This was my first visit to the Singapore Airshow which is Asia’s largest bi-annual aviation event and has been running since 2008. My expectations of the show were pretty high given that Singapore is a world-wide leader within the aviation industry.
The event ran for six days, with the first four being reserved for trade visitors.
The flying display was limited to one hour during each day of the trade show. This is because when the display takes place, all arrivals and departures at Singapore Changi airport must be suspended due to the proximity of the display site to the approach/departure tracks of the airport.This restriction also meant that the display had to take place outside of peak hours, so it happened during the middle of the day. As such, the lighting conditions proved very challenging for photography and general viewing of some aerobatic displays.
At present, there is a strong possibility that the 2016 show’s display will be cut even further, to just 30 minutes, but with more than one display window during the day.
Although the flying display was only an hour long, the quality of each display item was very high, with some displays lasting for up to 15 minutes.
The clear star of the flying (and static) displays was the first public appearance and display of the all-new Airbus A350XWB (full photo report here). This aircraft really attracted a substantial amount of attention, not just from media but also the general public. Other displays of interest included the Korean Air Force Black Eagles aerobatic display team, as well as the USMC MV-22 Osprey tilt-rotor aircraft.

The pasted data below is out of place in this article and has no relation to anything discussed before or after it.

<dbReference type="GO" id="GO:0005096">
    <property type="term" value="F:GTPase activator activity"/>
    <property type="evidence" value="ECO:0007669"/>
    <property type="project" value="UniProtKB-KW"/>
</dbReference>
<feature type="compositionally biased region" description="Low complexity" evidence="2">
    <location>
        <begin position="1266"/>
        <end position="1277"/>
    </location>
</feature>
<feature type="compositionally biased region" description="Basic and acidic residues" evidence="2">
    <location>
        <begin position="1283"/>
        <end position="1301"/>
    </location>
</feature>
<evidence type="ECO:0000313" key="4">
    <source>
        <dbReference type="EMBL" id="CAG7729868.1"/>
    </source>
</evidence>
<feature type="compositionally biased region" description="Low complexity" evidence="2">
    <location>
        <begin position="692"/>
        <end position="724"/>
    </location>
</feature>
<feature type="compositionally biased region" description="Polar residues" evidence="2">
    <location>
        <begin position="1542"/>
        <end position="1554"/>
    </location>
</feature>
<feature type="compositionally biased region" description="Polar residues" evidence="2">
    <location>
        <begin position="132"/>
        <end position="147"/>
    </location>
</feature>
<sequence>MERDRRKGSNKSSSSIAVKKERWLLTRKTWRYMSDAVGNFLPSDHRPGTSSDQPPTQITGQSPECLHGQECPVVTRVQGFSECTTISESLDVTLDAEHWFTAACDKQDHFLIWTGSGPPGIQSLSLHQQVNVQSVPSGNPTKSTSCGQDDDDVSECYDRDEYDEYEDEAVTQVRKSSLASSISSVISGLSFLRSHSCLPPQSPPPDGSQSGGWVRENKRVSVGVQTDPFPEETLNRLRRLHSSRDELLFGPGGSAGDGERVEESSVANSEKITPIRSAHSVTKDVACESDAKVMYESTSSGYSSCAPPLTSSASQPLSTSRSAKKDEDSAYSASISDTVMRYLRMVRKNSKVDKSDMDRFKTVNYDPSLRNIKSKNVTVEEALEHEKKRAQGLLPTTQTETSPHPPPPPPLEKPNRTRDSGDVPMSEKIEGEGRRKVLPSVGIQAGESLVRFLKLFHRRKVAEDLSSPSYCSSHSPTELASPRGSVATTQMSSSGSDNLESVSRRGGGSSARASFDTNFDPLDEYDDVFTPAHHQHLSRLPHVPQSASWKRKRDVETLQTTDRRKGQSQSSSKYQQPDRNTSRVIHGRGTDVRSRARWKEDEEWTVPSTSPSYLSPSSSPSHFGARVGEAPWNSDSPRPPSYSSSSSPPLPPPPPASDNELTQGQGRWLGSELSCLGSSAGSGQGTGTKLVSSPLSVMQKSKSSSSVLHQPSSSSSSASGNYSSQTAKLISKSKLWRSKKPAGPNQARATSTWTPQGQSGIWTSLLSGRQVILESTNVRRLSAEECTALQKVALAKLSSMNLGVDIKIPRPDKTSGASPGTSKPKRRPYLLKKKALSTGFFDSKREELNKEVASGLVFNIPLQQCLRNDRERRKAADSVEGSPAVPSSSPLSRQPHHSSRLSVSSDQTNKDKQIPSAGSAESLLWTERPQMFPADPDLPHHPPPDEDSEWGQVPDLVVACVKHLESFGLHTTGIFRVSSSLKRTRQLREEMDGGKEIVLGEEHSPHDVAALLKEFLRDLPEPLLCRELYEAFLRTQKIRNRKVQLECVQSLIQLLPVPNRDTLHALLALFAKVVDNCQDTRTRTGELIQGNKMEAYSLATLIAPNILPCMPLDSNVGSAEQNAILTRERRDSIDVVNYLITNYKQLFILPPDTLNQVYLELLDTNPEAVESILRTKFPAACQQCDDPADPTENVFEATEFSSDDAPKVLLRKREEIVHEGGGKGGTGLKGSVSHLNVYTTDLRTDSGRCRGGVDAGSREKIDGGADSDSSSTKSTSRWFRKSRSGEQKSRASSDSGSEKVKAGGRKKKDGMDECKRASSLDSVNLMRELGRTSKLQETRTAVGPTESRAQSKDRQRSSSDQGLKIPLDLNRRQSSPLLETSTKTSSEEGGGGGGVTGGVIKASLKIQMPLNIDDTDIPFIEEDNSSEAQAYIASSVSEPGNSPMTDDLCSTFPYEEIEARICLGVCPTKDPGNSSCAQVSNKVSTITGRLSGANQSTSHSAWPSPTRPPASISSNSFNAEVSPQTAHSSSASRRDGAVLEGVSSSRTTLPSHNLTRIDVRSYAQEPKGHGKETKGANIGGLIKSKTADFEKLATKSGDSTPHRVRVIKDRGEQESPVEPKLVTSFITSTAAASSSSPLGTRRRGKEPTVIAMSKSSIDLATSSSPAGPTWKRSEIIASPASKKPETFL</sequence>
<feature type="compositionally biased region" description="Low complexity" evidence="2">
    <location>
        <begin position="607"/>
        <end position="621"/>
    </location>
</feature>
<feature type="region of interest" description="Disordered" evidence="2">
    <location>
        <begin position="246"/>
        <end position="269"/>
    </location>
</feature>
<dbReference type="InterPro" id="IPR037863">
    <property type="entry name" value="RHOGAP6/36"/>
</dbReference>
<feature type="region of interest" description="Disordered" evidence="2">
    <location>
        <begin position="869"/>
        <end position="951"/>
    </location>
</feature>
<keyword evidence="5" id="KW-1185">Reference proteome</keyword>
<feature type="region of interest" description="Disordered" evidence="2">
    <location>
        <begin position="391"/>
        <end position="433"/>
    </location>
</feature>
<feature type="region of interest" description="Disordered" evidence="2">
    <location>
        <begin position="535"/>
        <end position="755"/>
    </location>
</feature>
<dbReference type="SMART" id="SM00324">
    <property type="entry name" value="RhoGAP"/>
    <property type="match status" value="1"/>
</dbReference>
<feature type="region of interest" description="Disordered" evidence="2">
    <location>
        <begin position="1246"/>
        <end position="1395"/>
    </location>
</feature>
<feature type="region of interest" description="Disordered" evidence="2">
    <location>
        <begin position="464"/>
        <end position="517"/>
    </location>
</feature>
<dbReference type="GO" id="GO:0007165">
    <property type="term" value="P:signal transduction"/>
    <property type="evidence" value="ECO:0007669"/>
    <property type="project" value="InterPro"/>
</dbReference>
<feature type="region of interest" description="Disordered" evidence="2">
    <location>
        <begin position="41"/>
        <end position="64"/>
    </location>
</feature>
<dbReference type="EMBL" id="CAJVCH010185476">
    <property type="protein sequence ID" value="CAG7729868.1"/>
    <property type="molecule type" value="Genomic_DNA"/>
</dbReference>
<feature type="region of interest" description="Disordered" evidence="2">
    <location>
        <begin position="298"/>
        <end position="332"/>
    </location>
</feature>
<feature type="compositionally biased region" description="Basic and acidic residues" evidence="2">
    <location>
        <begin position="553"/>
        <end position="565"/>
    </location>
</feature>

The static display at the show had the usual array of business and military aircraft, but the clear standouts (in addition to the A350) were the Qatar Airways Boeing 787 and the Sky Sukhoi Superjet 100. It was good to see that the majority of the aircraft were open for public viewings, with the exception of the A350.
There were a variety of orders placed at the show. Bangkok-based low-cost carrier (LCC) Nok Air placed an order for eight Boeing 737-800’s and seven 737 MAX 8s. Vietnamese LCC VietJet Air also placed an order for 14 Airbus A320CEOs and seven A321CEOs. It was not just the jet manufacturers who added to their order books, but also prop manufacturer ATR, who managed to secure orders for 54 aircraft within the Asia Pacific region.
Overall, the setup of the show seemed good, although in future years the organizers need to improve on the shuttle transportation situation, which was clearly not that well organized and took twice as long as it should.
In the end, getting to see so many static displays, coupled with the great flight displays, made for an enjoyable AvGeek visit to the Singapore Airshow.